Tension mounted across Pakistan as the impoverished Islamic republic began to deal with the fact it is likely to be up to its neck in whatever punishment America metes out to the perpetrators of Tuesday's atrocities.
General Pervez Musharraf, Pakistan's military ruler and self-styled president, has promised America his government's "fullest co-operation" and, according to reports, has already acceded to a US request for permission to use Pakistani air space.
But the Islamic political parties have begun to bare their claws. Maulana Sami-ul-Haq, the leader of one faction of the pro-Taliban group, Jamiat Ulema-i-Islam, said that if the US attacked Afghanistan, religious leaders would call for jihad (holy war) against America.
Reaction to the attacks on America has been muted here. In contrast to Palestine, public support for them has been negligible but, according to Najam Sethi, editor of the weekly newspaper Friday Times, such support is present under the surface. "The angry Jihadis of the Islamic world," he wrote, "... strain to hide their true emotions: the bully on the block has met its comeuppance."
And if the "bully" should come to call, there are plenty of precedents for a violent backlash: the burning down of the US Embassy in 1979, the destruction 10 years later of the US Information Centre. Less than two years ago, in November 1999, after the US had cajoled the United Nations to clamp sanctions on the Taliban to try to persuade them to hand over Osama bin Laden, rockets were fired at the (rebuilt) US Information Centre.
Islamabad is a small, green, planned city, about as exciting as Milton Keynes. Yesterday, it remained outwardly calm and placid under balmy September skies. But there are soldiers on the streets as well as armed policemen today. Pale-faced foreigners provoke hard stares when they step out of their hotels. Foreign companies investing in Pakistan, the few that have not been scared away by the political tension and economic frailty, have started shipping their staff home. "I can confirm," said a spokesman for British Petroleum, which is involved in oil and gas exploration in Pakistan, "that BP has sent home all its expatriate staff from Pakistan ... I could not reveal the exact numbers."
More straws in the wind: British Airways suspended flights to Islamabad following Tuesday's attacks. New Zealand has suspended its cricket team's forthcoming tour of Pakistan because of security fears for the players and staff.
It is becoming clear that the fears are not groundless. Ali, who works in a car rental office in the capital, said, "I am in favour of supporting the US request for help because of the events of Tuesday but the religious parties will resist. Sensible people want to support America, but the religious parties always resist when "gorasahib" ("white sahib") wants to come to the country."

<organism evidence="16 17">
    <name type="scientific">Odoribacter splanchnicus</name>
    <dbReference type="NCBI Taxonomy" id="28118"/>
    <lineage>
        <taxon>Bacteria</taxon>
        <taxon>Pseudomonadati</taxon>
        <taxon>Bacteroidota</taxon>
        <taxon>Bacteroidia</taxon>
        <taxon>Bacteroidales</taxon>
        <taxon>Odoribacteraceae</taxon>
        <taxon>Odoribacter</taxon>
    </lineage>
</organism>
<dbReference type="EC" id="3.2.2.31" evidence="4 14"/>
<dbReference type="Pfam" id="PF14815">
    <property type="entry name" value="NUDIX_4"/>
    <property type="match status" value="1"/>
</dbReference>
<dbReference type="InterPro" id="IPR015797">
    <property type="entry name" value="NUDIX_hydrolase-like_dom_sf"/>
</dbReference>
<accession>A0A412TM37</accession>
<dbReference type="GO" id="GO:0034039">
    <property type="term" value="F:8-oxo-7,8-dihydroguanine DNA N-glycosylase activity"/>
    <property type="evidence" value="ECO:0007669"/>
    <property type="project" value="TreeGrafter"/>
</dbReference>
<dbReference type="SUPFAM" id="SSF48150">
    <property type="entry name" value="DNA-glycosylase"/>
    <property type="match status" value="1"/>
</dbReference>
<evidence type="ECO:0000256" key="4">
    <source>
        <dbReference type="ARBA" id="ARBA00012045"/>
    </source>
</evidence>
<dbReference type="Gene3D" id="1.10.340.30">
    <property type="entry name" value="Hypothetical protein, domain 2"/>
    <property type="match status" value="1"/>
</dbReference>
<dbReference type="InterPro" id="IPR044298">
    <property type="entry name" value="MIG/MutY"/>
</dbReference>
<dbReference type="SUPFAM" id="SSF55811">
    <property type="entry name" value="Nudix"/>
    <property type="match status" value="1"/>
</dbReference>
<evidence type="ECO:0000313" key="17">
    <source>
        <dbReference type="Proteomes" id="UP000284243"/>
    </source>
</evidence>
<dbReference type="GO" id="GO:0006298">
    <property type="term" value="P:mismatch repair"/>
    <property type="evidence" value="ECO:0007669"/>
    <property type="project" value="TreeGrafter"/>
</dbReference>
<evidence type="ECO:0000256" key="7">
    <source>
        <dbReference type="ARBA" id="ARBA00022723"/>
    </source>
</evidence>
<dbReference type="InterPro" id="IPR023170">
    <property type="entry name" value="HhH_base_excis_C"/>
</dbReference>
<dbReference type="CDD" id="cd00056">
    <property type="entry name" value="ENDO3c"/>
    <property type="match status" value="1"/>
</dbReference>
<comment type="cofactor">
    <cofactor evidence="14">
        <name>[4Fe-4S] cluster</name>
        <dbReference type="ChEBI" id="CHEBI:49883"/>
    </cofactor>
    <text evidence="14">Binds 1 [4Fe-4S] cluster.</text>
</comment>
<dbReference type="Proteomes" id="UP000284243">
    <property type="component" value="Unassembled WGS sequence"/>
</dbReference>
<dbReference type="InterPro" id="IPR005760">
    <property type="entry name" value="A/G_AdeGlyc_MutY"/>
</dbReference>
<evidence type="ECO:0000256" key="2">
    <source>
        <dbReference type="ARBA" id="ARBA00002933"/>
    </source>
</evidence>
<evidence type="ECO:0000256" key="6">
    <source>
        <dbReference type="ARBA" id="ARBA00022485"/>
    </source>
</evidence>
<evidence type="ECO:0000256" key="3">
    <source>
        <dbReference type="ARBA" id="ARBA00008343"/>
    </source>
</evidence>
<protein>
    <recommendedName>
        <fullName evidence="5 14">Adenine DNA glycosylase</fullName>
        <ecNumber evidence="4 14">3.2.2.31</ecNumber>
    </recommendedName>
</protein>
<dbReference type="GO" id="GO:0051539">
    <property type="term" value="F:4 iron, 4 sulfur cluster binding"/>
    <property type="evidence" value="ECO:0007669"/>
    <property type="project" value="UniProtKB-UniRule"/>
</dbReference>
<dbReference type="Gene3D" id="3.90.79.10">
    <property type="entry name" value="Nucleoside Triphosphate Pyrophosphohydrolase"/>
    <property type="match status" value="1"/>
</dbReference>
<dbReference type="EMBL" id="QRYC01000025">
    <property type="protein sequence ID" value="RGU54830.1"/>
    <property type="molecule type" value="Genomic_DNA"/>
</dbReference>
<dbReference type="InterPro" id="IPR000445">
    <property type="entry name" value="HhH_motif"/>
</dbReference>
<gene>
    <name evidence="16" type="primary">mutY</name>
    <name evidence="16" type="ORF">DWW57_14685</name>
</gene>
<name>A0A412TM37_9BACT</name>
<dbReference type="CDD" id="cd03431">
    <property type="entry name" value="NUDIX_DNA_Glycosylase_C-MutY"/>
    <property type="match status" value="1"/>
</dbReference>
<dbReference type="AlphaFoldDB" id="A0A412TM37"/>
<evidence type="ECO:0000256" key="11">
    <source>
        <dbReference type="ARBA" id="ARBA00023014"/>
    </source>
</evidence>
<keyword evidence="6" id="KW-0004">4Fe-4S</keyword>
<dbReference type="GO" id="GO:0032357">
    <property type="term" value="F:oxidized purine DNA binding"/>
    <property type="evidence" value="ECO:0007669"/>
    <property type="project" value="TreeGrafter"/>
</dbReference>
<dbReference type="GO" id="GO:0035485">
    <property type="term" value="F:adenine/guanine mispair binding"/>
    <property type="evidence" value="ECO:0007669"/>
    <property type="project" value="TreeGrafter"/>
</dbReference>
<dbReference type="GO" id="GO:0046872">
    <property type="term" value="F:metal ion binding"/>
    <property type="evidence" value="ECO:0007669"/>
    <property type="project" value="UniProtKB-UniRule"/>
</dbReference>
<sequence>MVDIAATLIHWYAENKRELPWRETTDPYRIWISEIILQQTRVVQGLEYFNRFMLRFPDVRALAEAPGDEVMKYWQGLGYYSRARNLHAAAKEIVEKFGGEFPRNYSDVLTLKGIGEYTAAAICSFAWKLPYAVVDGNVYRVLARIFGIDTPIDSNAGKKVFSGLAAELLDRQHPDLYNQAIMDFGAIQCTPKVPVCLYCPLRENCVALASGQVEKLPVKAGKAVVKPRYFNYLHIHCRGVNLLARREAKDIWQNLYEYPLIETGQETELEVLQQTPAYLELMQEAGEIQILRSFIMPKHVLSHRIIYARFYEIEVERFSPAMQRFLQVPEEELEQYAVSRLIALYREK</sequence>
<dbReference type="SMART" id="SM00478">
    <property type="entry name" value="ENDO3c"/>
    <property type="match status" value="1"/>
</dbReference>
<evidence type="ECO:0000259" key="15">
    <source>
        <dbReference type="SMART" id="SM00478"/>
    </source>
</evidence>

"Most people reject the idea of America flying over the country," said Athar Javed, a hotel clerk, "because we are Muslims. Even if there was proof that Osama bin Laden was guilty, most people would still not like it."
"General Musharraf is in a very bad position," said Kamran, an MBA student in Islamabad. "He can't go against America, but if he supports America against the Taliban, the mass of people would be very angry. Most people's impression of America is not good because they believe Americans are against Muslims. Americans are pretending they are peace lovers but they are not."
Pakistani commentators were in broad agreement about Musharraf's painful dilemma.
"The problem for General Musharraf and his colleagues," wrote Shafqat Mahmood in The News, "is that it may no longer be possible to steer a middle course. One side will be angry, whether it is the Jihadis or the Americans ... the Taliban are not likely to hand in Osama, and our very own Jihadis are not likely to roll over and play dead. An irresistible force is going to meet an immovable object. Caught in between would be the Government of Pakistan."
"The use of Pakistani airspace for an attack on Afghanistan ... will put the Musharraf government in a situation of 'between the hard rock and the deep blue sea'," wrote a correspondent in the same newspaper.
Yesterday, the Pakistan Army's corps commanders held an emergency meeting at its general headquarters in Islamabad to discuss the ramifications of any co-operation with the US.
Meanwhile, the military security agencies are trying to gauge the likely dimensions of any backlash, to such co-operation by the religious parties. They are said to be particularly concerned about a possible violent reaction should America seek to go so far as to land its troops on Pakistani soil.Reuse content